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The Sky Is Falling In Stewart Manor

Aircraft debris found in local man's backyard

Falling aircraft debris that landed last week in the backyard of a Stewart Manor resident who was on his way out to walk his dog was the talk of the jam-packed Aug. 25 meeting of the Town-Village Aircraft Safety & Noise Abatement Committee (TVASNAC).

Lee Ackerman typically walks his dog twice a day; when heading out for his afternoon jaunt with his four-legged friend on Tuesday, Aug. 19, he noticed something in his backyard that wasn’t there that morning — an 11-inch by 12-inch sheet of metal, covered with aircraft maintenance text and graphite soot.

“I didn’t realize what it was at first, but according to the text, it was instruction information for monitoring and servicing the landing strut of an AirBus 380,” he said. “The Federal Aviation Administration (FAA) has since confirmed that it’s from the interior of the wing landing gear...when the door opened to drop the landing gear down, the sign was in the landing gear bay.”

According to local residents, Stewart Manor is already inundated with regular overhead air traffic heading to and from nearby John F. Kennedy (JFK) Airport; needless to say, Ackerman finds the prospect of metal debris potentially raining down from these ever-present aircraft all the more troubling.

“Beyond the constant noise from the planes, it’s disconcerting to have parts of the planes falling on your home,” he said. “I was just happy that I wasn’t underneath the sign when it fell, but I don’t think anyone ever imagined that this would be happening.”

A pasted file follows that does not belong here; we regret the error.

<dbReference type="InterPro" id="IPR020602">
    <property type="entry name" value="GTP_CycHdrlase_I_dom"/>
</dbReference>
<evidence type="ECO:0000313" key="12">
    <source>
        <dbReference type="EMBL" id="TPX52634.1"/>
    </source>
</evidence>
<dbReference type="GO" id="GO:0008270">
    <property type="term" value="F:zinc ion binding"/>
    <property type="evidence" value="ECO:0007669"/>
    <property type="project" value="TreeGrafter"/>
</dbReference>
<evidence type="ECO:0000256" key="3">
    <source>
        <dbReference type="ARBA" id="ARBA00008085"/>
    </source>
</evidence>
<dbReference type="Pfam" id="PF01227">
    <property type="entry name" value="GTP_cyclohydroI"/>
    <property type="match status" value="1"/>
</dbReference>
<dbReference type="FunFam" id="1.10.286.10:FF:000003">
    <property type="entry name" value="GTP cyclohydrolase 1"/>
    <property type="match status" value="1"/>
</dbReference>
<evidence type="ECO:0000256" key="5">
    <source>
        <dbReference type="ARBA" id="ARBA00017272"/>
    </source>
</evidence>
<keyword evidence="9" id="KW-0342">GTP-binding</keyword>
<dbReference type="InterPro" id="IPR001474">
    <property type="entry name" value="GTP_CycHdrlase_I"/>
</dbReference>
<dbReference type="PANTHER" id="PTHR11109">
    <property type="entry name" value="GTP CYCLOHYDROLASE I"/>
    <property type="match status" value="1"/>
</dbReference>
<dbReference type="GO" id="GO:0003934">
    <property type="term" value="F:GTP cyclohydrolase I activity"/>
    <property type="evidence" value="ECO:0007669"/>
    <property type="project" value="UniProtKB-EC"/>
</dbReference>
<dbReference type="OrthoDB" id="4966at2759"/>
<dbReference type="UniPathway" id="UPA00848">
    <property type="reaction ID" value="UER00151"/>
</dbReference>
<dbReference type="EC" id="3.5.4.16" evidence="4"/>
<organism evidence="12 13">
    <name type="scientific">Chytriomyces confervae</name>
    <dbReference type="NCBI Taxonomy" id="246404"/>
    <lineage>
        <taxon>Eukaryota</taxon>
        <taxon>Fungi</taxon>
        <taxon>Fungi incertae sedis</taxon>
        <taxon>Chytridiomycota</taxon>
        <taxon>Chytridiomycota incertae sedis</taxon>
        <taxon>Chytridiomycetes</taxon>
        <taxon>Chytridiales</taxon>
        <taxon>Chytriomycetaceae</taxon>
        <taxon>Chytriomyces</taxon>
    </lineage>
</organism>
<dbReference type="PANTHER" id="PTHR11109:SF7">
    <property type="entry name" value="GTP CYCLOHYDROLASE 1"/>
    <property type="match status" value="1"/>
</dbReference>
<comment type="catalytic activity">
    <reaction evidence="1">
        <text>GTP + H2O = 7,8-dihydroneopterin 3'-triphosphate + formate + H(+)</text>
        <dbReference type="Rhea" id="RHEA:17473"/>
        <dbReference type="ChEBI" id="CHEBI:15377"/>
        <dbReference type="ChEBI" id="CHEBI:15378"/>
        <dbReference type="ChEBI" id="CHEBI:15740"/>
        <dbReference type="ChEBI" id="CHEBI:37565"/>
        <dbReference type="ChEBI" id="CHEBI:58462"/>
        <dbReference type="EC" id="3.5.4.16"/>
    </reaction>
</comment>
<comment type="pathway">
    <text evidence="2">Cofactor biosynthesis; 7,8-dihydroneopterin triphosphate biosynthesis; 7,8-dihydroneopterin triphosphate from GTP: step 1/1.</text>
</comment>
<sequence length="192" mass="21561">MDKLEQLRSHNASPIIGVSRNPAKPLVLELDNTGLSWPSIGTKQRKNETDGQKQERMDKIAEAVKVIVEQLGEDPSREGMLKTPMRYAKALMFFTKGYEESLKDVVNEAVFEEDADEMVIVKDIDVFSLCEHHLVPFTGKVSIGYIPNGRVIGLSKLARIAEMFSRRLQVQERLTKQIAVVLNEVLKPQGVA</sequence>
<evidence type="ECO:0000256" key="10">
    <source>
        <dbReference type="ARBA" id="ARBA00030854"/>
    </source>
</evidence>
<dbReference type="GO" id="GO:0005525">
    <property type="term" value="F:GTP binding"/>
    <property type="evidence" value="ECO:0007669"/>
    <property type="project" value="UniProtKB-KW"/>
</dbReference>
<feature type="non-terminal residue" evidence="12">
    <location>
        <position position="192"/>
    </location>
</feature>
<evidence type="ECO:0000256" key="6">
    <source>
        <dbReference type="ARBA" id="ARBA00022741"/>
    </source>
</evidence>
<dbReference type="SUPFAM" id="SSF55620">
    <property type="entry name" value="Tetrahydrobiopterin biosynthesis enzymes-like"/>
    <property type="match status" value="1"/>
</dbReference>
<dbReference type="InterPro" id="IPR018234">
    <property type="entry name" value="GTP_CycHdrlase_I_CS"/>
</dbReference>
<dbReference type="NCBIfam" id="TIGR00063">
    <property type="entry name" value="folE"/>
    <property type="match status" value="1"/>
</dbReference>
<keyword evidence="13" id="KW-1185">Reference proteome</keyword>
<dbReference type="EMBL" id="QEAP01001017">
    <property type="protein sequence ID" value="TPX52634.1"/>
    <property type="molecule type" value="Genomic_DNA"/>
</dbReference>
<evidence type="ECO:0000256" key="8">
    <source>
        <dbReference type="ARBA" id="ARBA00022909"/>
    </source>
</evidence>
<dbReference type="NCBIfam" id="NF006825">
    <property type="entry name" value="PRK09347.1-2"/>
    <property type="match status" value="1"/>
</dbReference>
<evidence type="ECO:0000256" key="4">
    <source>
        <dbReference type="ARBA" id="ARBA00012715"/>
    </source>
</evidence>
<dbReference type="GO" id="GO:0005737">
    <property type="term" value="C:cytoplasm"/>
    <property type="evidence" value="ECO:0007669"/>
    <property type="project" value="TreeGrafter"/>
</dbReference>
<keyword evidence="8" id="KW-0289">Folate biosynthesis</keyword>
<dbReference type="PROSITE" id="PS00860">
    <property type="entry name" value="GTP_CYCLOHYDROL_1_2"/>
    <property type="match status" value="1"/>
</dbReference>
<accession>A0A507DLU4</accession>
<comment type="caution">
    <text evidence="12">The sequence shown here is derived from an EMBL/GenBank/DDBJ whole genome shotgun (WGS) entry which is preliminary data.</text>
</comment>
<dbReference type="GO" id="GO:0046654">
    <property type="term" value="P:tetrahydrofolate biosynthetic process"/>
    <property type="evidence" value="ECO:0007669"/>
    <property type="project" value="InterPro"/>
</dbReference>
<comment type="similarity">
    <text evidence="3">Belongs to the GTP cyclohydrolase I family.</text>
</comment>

The FAA is still investigating the incident.

TVASNAC is a committee, appointed by the Town of Hempstead, that has been in existence for more than 40 years in order to give residents of the Five Towns and their surrounding areas a voice in regard to the issues they have been experiencing with excessive air traffic; Ackerman’s neighbor and TVASNAC board member Cristina O’Keeffe attended a meeting of the organization held in Stewart Manor on Aug. 25 where the issues raised by the falling debris incident were addressed.

“Kendall Lampkin, our executive director, said that he had called the FAA to get someone from there to attend the meeting, but they declined. He had also called the National Transit Safety Bureau, but they said they only investigate crashes and not just random debris,” he said. “In addition, Mr. Ackerman came and described what it was like, his experience with it, and people were able to ask questions and talk about what happens next.”

 O’Keeffe noted that in her four years with TVASNAC, the group has been working vigilantly to effect real change to help improve the lives of residents in the middle of the concentrated air traffic area near JFK Airport; however, more help is needed from the public in order to find a lasting solution to the problem, and to ensure that what happened to Lee Ackerman isn’t a sign of things getting worse before they get better.